As has been reported, a recent ransomware attack has caused an interstate pipeline and fuel supplier to much of the eastern United States to shut down its operations. Although the attack did not compromise operational systems, the company opted to cease operations as a precautionary measure. The FBI confirmed that the attack was carried out by an international criminal gang of hackers. The US Department of Energy, Cybersecurity and Infrastructure Security Agency, FBI, and other government officials are working directly with the pipeline to restore operations.
This recent attack has highlighted the cybervulnerabilities of private infrastructure that is critical to national security, the economy, and overall public health. As we reported previously, the increase in cyberattacks on pipelines and other critical infrastructure continues to raise concerns over the adequacy of federal government oversight and related questions, including the following.
Political Focus on Safeguarding Critical Infrastructure
Infrastructure investment is featured prominently in the nation’s current political discourse. President Joseph Biden’s sprawling infrastructure agenda seeks to spur investments in energy infrastructure and shore up cyberdefenses for critical industrial control systems, particularly in the electric sector. In his May 10 statement on the ransomware attack, for example, President Biden touted the launch of an interagency 100-day plan to confront cyberthreats in the electric industry, with plans to roll out similar initiatives across other critical sectors, such as water and natural gas.
Lawmakers are adding to the chorus. Senator Ben Sasse (R-NE) remarked, “If Congress is serious about an infrastructure package, at front and center should be the hardening of these critical sectors.” We expect that addressing vulnerabilities in critical infrastructure will take on heightened significance as negotiations continue on passing an infrastructure bill.
Renewed Calls for Mandatory Cybersecurity Standards
Unlike utilities in the electric industry, pipelines follow voluntary guidelines and standards issued by the US Transportation Security Administration (TSA) and industry trade groups. Regulatory requirements alone cannot eliminate cyberrisks, but the absence of enforceable standards in the pipeline industry continues to receive criticism by lawmakers and other stakeholders. The TSA’s voluntary guidelines, for example, have been criticized as insufficient by the Government Accountability Office.
And, shortly after the recent ransomware attack, FERC Chairman Richard Glick and Commissioner Allison Clements issued a statement pushing for “mandatory pipeline cybersecurity standards similar to those applicable to the electricity sector [i.e., the NERC CIP Standards].” The FERC Commissioners further remarked that “[s]imply encouraging pipelines to voluntarily adopt best practices is an inadequate response to the ever-increasing number and sophistication of malevolent cyber actors.”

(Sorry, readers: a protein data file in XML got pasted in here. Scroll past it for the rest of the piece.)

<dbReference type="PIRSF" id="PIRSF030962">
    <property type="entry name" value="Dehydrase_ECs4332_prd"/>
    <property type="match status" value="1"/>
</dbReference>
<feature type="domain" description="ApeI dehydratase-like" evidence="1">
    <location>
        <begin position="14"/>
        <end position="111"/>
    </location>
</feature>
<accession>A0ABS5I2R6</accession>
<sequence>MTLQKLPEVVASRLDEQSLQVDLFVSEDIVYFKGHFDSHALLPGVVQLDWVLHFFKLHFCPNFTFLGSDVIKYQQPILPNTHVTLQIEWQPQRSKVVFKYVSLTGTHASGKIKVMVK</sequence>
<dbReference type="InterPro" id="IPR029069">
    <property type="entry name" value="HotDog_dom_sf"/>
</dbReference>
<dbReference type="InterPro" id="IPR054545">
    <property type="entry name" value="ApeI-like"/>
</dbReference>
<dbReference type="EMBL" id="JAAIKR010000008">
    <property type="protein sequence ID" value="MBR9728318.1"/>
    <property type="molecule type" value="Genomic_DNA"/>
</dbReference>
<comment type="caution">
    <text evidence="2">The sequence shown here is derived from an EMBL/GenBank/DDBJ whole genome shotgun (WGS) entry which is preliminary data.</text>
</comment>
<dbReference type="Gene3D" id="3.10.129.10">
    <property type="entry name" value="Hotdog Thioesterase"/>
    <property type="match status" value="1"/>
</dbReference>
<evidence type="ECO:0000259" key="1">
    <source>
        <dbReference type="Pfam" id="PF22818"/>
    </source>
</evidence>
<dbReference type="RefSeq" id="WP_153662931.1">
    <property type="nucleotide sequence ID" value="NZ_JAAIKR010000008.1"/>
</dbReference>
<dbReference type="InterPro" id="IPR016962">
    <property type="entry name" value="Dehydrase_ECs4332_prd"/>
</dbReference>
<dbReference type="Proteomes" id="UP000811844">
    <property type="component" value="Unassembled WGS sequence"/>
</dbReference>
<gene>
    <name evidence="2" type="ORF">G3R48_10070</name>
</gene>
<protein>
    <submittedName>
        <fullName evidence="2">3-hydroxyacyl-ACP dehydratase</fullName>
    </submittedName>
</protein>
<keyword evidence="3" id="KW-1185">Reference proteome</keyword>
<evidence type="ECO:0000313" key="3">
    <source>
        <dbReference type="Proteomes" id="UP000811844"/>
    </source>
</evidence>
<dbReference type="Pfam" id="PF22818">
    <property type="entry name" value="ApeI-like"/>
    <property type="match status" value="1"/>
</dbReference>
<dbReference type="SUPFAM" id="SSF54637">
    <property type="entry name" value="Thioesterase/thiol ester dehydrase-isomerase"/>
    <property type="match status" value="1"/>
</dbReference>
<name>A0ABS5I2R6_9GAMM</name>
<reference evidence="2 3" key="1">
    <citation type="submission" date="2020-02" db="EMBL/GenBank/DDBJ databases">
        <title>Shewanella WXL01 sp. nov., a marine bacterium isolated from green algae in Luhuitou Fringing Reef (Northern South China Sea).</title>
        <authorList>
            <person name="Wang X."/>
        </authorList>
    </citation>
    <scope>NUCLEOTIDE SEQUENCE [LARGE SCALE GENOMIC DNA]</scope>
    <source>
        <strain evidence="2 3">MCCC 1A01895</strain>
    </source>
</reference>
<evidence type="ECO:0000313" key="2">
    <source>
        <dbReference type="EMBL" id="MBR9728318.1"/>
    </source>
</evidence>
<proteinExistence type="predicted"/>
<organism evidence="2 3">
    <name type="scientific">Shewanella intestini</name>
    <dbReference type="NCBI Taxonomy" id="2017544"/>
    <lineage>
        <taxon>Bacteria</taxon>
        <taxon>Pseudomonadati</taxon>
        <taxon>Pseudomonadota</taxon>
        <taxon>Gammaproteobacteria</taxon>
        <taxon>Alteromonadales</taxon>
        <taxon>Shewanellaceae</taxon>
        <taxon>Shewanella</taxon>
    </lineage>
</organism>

Risks of IT and OT Network Interdependencies
Even though the recent ransomware attack reportedly affected the entity’s corporate network only, the entity opted to shut down its operational network—ceasing pipeline operations—as a precautionary measure. The move prompted industry commentary on the importance of shielding operations technology (OT) networks from threats to information technology (IT) networks.
Legacy utility infrastructure is often purpose-built to reliably handle a limited number of discrete tasks. Many of those components can be decades old and, to the extent they are networked at all, typically exist on standalone OT networks. As utilities steadily embrace the digitization of certain operational components, interdependencies can form between the entity’s IT and OT networks. This so-called “IT/OT convergence” offers many benefits but can increase cybersecurity risk by introducing additional attack vectors that routinely target IT systems via easily deployable exploits, such as ransomware.
Shutting down critical infrastructure operations in response to a cyberattack causes direct and indirect commercial effects. A critical infrastructure owner unable to operate its systems may suffer lost profits and costly internal remediation and restoration efforts. The event also may bring unwanted media attention or increased scrutiny by state and federal regulators. Cyberattacks also can have indirect effects on third parties, such as commodity end users and adjacent industries (e.g., transportation).
The recent events are a reminder to critical infrastructure owners of the importance of being proactive by assessing contract and third-party liability risks resulting from service disruptions caused by cyberattacks and the legal tools available to help limit those impacts. From a security perspective, critical infrastructure owners should also stay current on widely accepted cybersecurity and management practices, such as those outlined in the NIST Cybersecurity Framework, and consider lessons learned from the electric sector, which is subject to mandatory requirements under the NERC CIP Standards.
We expect a continued focus on pipeline cybersecurity, and infrastructure protection more generally, by lawmakers, federal regulators, and state governments in the days ahead. We will continue to monitor these issues and provide additional information as developments occur.